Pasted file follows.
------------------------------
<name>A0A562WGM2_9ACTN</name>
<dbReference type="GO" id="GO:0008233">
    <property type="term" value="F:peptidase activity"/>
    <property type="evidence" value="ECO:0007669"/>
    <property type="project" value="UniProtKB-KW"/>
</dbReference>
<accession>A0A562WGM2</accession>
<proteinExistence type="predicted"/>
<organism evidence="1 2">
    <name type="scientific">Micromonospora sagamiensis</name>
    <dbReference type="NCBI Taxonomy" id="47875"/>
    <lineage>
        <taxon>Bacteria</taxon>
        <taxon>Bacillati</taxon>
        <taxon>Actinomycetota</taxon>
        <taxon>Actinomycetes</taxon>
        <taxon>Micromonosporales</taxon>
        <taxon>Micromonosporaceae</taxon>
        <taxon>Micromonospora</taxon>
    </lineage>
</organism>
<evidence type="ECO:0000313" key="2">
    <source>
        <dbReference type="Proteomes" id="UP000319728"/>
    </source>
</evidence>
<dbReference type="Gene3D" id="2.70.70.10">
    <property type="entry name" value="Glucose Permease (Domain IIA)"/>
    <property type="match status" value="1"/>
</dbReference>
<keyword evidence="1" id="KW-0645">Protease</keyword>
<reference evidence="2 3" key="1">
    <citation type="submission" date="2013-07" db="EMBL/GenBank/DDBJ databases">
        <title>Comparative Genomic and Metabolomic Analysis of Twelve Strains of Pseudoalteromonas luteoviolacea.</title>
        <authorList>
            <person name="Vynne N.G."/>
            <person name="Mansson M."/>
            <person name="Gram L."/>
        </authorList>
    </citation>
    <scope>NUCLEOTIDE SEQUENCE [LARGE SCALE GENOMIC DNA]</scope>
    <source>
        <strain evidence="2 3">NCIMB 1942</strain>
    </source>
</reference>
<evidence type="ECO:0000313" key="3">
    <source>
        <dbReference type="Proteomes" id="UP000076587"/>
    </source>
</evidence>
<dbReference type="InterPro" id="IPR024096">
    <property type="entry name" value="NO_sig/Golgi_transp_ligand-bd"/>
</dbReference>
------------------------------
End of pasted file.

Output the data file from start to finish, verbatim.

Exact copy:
<name>A0A562WGM2_9ACTN</name>
<dbReference type="GO" id="GO:0008233">
    <property type="term" value="F:peptidase activity"/>
    <property type="evidence" value="ECO:0007669"/>
    <property type="project" value="UniProtKB-KW"/>
</dbReference>
<accession>A0A562WGM2</accession>
<proteinExistence type="predicted"/>
<organism evidence="1 2">
    <name type="scientific">Micromonospora sagamiensis</name>
    <dbReference type="NCBI Taxonomy" id="47875"/>
    <lineage>
        <taxon>Bacteria</taxon>
        <taxon>Bacillati</taxon>
        <taxon>Actinomycetota</taxon>
        <taxon>Actinomycetes</taxon>
        <taxon>Micromonosporales</taxon>
        <taxon>Micromonosporaceae</taxon>
        <taxon>Micromonospora</taxon>
    </lineage>
</organism>
<evidence type="ECO:0000313" key="2">
    <source>
        <dbReference type="Proteomes" id="UP000319728"/>
    </source>
</evidence>
<dbReference type="Gene3D" id="2.70.70.10">
    <property type="entry name" value="Glucose Permease (Domain IIA)"/>
    <property type="match status" value="1"/>
</dbReference>
<keyword evidence="1" id="KW-0645">Protease</keyword>
<reference evidence="2 3" key="1">
    <citation type="submission" date="2013-07" db="EMBL/GenBank/DDBJ databases">
        <title>Comparative Genomic and Metabolomic Analysis of Twelve Strains of Pseudoalteromonas luteoviolacea.</title>
        <authorList>
            <person name="Vynne N.G."/>
            <person name="Mansson M."/>
            <person name="Gram L."/>
        </authorList>
    </citation>
    <scope>NUCLEOTIDE SEQUENCE [LARGE SCALE GENOMIC DNA]</scope>
    <source>
        <strain evidence="2 3">NCIMB 1942</strain>
    </source>
</reference>
<evidence type="ECO:0000313" key="3">
    <source>
        <dbReference type="Proteomes" id="UP000076587"/>
    </source>
</evidence>
<dbReference type="InterPro" id="IPR024096">
    <property type="entry name" value="NO_sig/Golgi_transp_ligand-bd"/>
</dbReference>